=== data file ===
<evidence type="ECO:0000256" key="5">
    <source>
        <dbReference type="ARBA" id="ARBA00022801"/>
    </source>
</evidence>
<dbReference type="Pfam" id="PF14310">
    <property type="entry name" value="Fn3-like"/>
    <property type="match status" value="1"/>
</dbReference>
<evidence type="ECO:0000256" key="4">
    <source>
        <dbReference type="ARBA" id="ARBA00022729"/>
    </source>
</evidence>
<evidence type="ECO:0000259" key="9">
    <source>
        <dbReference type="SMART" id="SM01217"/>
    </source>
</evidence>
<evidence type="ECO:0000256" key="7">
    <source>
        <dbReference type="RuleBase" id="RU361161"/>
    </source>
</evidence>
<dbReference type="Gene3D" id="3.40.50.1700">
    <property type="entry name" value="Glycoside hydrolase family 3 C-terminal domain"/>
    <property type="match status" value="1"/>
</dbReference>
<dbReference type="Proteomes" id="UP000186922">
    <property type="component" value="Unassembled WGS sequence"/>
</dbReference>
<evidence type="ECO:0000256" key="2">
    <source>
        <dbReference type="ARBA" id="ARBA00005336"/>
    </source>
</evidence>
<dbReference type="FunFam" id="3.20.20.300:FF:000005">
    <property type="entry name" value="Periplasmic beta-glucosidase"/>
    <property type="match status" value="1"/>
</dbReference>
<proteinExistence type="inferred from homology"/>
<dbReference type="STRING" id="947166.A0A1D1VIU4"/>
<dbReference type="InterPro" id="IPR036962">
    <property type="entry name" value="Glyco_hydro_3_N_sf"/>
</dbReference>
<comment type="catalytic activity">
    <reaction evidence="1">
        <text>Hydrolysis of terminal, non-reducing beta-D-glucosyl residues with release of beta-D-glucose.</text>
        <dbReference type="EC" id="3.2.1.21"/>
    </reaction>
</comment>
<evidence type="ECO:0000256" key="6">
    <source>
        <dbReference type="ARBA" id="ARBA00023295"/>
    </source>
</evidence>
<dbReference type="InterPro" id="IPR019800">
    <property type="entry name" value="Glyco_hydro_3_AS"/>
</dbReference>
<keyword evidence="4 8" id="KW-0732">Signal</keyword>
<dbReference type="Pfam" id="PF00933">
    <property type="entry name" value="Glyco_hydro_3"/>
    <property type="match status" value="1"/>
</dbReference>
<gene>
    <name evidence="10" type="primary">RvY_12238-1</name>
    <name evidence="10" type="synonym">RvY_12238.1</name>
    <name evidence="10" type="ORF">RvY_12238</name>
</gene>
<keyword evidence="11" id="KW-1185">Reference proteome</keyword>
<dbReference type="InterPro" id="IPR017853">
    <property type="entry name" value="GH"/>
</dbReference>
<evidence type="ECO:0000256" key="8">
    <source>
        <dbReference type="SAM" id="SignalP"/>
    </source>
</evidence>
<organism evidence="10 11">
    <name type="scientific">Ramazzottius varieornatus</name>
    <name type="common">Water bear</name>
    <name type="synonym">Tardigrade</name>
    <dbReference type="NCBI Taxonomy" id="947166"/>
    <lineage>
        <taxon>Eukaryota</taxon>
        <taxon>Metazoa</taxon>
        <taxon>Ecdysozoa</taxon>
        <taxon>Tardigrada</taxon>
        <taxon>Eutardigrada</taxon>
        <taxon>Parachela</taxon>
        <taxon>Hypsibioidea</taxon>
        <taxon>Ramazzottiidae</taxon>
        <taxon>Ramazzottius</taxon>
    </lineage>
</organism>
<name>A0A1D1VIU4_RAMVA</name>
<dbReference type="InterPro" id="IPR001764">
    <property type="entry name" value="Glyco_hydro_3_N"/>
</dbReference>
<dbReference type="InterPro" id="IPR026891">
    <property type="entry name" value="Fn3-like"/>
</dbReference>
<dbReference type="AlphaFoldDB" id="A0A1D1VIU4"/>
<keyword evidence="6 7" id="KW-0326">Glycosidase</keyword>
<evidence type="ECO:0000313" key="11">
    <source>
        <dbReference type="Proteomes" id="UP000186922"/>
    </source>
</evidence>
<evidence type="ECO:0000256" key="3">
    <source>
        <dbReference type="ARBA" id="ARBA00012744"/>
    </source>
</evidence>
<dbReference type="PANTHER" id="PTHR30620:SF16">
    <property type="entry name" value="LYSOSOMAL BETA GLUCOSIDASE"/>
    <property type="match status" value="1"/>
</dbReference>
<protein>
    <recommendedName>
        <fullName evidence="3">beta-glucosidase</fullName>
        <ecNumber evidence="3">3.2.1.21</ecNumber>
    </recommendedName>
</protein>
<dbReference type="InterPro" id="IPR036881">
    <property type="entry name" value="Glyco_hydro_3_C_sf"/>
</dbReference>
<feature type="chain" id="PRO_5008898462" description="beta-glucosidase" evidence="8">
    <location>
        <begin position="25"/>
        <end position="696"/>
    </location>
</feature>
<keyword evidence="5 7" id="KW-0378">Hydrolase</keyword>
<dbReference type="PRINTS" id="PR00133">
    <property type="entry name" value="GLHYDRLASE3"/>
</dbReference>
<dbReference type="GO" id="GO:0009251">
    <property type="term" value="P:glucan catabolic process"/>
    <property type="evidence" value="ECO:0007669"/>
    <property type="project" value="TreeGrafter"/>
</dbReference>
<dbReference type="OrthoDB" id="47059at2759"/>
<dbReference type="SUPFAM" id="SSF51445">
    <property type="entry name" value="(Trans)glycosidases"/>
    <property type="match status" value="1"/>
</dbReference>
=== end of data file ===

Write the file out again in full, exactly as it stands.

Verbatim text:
<evidence type="ECO:0000256" key="5">
    <source>
        <dbReference type="ARBA" id="ARBA00022801"/>
    </source>
</evidence>
<dbReference type="Pfam" id="PF14310">
    <property type="entry name" value="Fn3-like"/>
    <property type="match status" value="1"/>
</dbReference>
<evidence type="ECO:0000256" key="4">
    <source>
        <dbReference type="ARBA" id="ARBA00022729"/>
    </source>
</evidence>
<evidence type="ECO:0000259" key="9">
    <source>
        <dbReference type="SMART" id="SM01217"/>
    </source>
</evidence>
<evidence type="ECO:0000256" key="7">
    <source>
        <dbReference type="RuleBase" id="RU361161"/>
    </source>
</evidence>
<dbReference type="Gene3D" id="3.40.50.1700">
    <property type="entry name" value="Glycoside hydrolase family 3 C-terminal domain"/>
    <property type="match status" value="1"/>
</dbReference>
<dbReference type="Proteomes" id="UP000186922">
    <property type="component" value="Unassembled WGS sequence"/>
</dbReference>
<evidence type="ECO:0000256" key="2">
    <source>
        <dbReference type="ARBA" id="ARBA00005336"/>
    </source>
</evidence>
<dbReference type="FunFam" id="3.20.20.300:FF:000005">
    <property type="entry name" value="Periplasmic beta-glucosidase"/>
    <property type="match status" value="1"/>
</dbReference>
<proteinExistence type="inferred from homology"/>
<dbReference type="STRING" id="947166.A0A1D1VIU4"/>
<dbReference type="InterPro" id="IPR036962">
    <property type="entry name" value="Glyco_hydro_3_N_sf"/>
</dbReference>
<comment type="catalytic activity">
    <reaction evidence="1">
        <text>Hydrolysis of terminal, non-reducing beta-D-glucosyl residues with release of beta-D-glucose.</text>
        <dbReference type="EC" id="3.2.1.21"/>
    </reaction>
</comment>
<evidence type="ECO:0000256" key="6">
    <source>
        <dbReference type="ARBA" id="ARBA00023295"/>
    </source>
</evidence>
<dbReference type="InterPro" id="IPR019800">
    <property type="entry name" value="Glyco_hydro_3_AS"/>
</dbReference>
<keyword evidence="4 8" id="KW-0732">Signal</keyword>
<dbReference type="Pfam" id="PF00933">
    <property type="entry name" value="Glyco_hydro_3"/>
    <property type="match status" value="1"/>
</dbReference>
<gene>
    <name evidence="10" type="primary">RvY_12238-1</name>
    <name evidence="10" type="synonym">RvY_12238.1</name>
    <name evidence="10" type="ORF">RvY_12238</name>
</gene>
<keyword evidence="11" id="KW-1185">Reference proteome</keyword>
<dbReference type="InterPro" id="IPR017853">
    <property type="entry name" value="GH"/>
</dbReference>
<evidence type="ECO:0000256" key="8">
    <source>
        <dbReference type="SAM" id="SignalP"/>
    </source>
</evidence>
<organism evidence="10 11">
    <name type="scientific">Ramazzottius varieornatus</name>
    <name type="common">Water bear</name>
    <name type="synonym">Tardigrade</name>
    <dbReference type="NCBI Taxonomy" id="947166"/>
    <lineage>
        <taxon>Eukaryota</taxon>
        <taxon>Metazoa</taxon>
        <taxon>Ecdysozoa</taxon>
        <taxon>Tardigrada</taxon>
        <taxon>Eutardigrada</taxon>
        <taxon>Parachela</taxon>
        <taxon>Hypsibioidea</taxon>
        <taxon>Ramazzottiidae</taxon>
        <taxon>Ramazzottius</taxon>
    </lineage>
</organism>
<name>A0A1D1VIU4_RAMVA</name>
<dbReference type="InterPro" id="IPR001764">
    <property type="entry name" value="Glyco_hydro_3_N"/>
</dbReference>
<dbReference type="InterPro" id="IPR026891">
    <property type="entry name" value="Fn3-like"/>
</dbReference>
<dbReference type="AlphaFoldDB" id="A0A1D1VIU4"/>
<keyword evidence="6 7" id="KW-0326">Glycosidase</keyword>
<evidence type="ECO:0000313" key="11">
    <source>
        <dbReference type="Proteomes" id="UP000186922"/>
    </source>
</evidence>
<evidence type="ECO:0000256" key="3">
    <source>
        <dbReference type="ARBA" id="ARBA00012744"/>
    </source>
</evidence>
<dbReference type="PANTHER" id="PTHR30620:SF16">
    <property type="entry name" value="LYSOSOMAL BETA GLUCOSIDASE"/>
    <property type="match status" value="1"/>
</dbReference>
<protein>
    <recommendedName>
        <fullName evidence="3">beta-glucosidase</fullName>
        <ecNumber evidence="3">3.2.1.21</ecNumber>
    </recommendedName>
</protein>
<dbReference type="InterPro" id="IPR036881">
    <property type="entry name" value="Glyco_hydro_3_C_sf"/>
</dbReference>
<feature type="chain" id="PRO_5008898462" description="beta-glucosidase" evidence="8">
    <location>
        <begin position="25"/>
        <end position="696"/>
    </location>
</feature>
<keyword evidence="5 7" id="KW-0378">Hydrolase</keyword>
<dbReference type="PRINTS" id="PR00133">
    <property type="entry name" value="GLHYDRLASE3"/>
</dbReference>
<dbReference type="GO" id="GO:0009251">
    <property type="term" value="P:glucan catabolic process"/>
    <property type="evidence" value="ECO:0007669"/>
    <property type="project" value="TreeGrafter"/>
</dbReference>
<dbReference type="OrthoDB" id="47059at2759"/>
<dbReference type="SUPFAM" id="SSF51445">
    <property type="entry name" value="(Trans)glycosidases"/>
    <property type="match status" value="1"/>
</dbReference>